Tackling the UK labour and skills shortage post Brexit

Alan Heron, Head of Procurement


Tackling the UK labour and skills shortage post Brexit

Many sectors across the UK are currently facing the challenge of a labour and skills shortage, and already rely heavily on foreign skilled and non-skilled workers.

As just one of these sectors, one of the key concerns within the construction, repairs & maintenance market following the Brexit vote is the potential restriction of the free movement of people.

Why is there a shortage?

The existing shortages are primarily due to two factors – namely the large number of job losses resulting from the recession, and an ageing workforce (and therefore a high retirement rate). The latter cause is likely to become more influential over the next decade as 22% of UK construction workers are over 50, and 15% over 60.

What impact does this have?

As a result of the skills shortage, wages are increasing, with a recent survey showing average earnings to have risen by more than 8% in the last 12 months alone – and with UK unemployment at a low of around 5.1% the labour and skills shortage in the construction industry cannot be resolved domestically.

In the same survey 66% of firms reported to having turned down work due to a lack of staff, and with both the ONS and OECD indicating that approximately 10% of the UK construction workforce are foreign born, there is obvious and legitimate concern that the industry’s skills shortage will worsen once the EU and UK part ways.

What influence will Brexit have? 

Of course the actual impact of Brexit will depend on the nature of the UK's relationship with the EU following the end of the leave process. However, as Theresa May has now indicated that the UK will be seeking a'hard' exit from the EU, softer options such as joining the European Free Trade Agreement (EFTA) which would still have allowed the free movement of labour are not being considered.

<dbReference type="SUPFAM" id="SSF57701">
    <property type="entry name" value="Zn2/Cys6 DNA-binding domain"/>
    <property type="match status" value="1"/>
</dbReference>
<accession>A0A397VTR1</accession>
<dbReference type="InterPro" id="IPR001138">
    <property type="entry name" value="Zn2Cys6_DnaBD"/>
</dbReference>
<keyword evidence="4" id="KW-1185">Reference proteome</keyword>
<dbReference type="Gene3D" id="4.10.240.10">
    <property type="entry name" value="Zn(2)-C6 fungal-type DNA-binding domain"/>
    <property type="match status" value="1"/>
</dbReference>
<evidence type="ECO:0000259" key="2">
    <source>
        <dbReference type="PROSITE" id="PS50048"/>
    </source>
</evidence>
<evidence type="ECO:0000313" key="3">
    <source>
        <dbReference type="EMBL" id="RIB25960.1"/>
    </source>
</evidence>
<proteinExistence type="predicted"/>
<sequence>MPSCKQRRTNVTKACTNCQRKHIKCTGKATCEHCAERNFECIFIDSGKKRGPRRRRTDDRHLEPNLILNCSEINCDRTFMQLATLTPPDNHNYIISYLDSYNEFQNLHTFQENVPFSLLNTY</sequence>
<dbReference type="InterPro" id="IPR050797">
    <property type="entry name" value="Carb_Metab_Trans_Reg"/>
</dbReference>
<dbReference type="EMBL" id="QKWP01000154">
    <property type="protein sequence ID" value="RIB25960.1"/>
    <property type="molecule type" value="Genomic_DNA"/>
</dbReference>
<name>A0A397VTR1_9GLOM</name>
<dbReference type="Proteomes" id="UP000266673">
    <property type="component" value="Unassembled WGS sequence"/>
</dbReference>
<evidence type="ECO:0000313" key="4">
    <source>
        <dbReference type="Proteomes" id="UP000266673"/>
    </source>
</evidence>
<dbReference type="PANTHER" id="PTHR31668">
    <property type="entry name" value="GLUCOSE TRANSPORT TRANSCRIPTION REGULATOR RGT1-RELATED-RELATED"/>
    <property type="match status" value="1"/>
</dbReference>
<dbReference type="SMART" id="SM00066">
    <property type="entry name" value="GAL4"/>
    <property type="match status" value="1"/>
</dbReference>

Although the UK could grant entry to skilled workers, or introduce a flexible system of working permits to reduce the impact on the skills shortage, the burden of this may act as a deterrent to foreign workers, who could freely work in an EU member state.

The effect on the procurement of construction, repairs, and maintenance is unlikely to be of significant tangible difference. In brief, as EU procurement rules are enshrined in UK law, the rules will remain in force until the UK Government repeals or amends the UK legislation.

Whilst some complain that the EU procurement process is too bureaucratic and relies on a box-ticking exercise, there is a counter-argument that promotes that the EU procurement process instils best practice and transparency. Whatever the view, the UK will still require some form of procurement rules, and how much they will differ from the EU rules will largely depend on the emerging relationship between the EU and the UK. However, the current UK procurement rules, particularly the Scottish regulations, go further than is required by the EU and therefore Brexit will be unlikely to have a significant impact on procurement.

What can we do?

Procurement can have a major impact on the delivery of construction, repairs, and maintenance, and it is the responsibility of procurement professionals to be innovative and bold in meeting the challenges that the labour shortage post-Brexit will likely present.

There are indeed ways and means to achieve this which will provide the compliance, efficiency and flexibility in procuring these services when it’s required. Solutions that can be tailored to individual specific requirements and also encourage greater participation from SME suppliers.

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